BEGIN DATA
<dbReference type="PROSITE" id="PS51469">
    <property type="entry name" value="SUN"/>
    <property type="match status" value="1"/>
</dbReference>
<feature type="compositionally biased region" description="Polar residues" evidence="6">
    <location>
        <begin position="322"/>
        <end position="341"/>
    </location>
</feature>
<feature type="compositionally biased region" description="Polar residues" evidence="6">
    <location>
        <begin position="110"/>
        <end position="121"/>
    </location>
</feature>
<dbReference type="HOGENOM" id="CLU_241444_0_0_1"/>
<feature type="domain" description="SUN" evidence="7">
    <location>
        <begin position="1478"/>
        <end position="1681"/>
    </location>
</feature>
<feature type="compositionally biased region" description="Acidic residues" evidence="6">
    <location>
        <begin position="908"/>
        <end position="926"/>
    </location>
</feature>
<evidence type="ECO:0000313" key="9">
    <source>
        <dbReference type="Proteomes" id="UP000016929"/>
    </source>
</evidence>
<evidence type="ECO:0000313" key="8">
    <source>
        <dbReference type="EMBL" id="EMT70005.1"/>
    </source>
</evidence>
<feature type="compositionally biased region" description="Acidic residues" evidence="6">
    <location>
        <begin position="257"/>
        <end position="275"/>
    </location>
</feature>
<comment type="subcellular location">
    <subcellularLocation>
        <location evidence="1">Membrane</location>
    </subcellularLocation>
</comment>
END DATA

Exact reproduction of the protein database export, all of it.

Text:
<dbReference type="PROSITE" id="PS51469">
    <property type="entry name" value="SUN"/>
    <property type="match status" value="1"/>
</dbReference>
<feature type="compositionally biased region" description="Polar residues" evidence="6">
    <location>
        <begin position="322"/>
        <end position="341"/>
    </location>
</feature>
<feature type="compositionally biased region" description="Polar residues" evidence="6">
    <location>
        <begin position="110"/>
        <end position="121"/>
    </location>
</feature>
<dbReference type="HOGENOM" id="CLU_241444_0_0_1"/>
<feature type="domain" description="SUN" evidence="7">
    <location>
        <begin position="1478"/>
        <end position="1681"/>
    </location>
</feature>
<feature type="compositionally biased region" description="Acidic residues" evidence="6">
    <location>
        <begin position="908"/>
        <end position="926"/>
    </location>
</feature>
<evidence type="ECO:0000313" key="9">
    <source>
        <dbReference type="Proteomes" id="UP000016929"/>
    </source>
</evidence>
<evidence type="ECO:0000313" key="8">
    <source>
        <dbReference type="EMBL" id="EMT70005.1"/>
    </source>
</evidence>
<feature type="compositionally biased region" description="Acidic residues" evidence="6">
    <location>
        <begin position="257"/>
        <end position="275"/>
    </location>
</feature>
<comment type="subcellular location">
    <subcellularLocation>
        <location evidence="1">Membrane</location>
    </subcellularLocation>
</comment>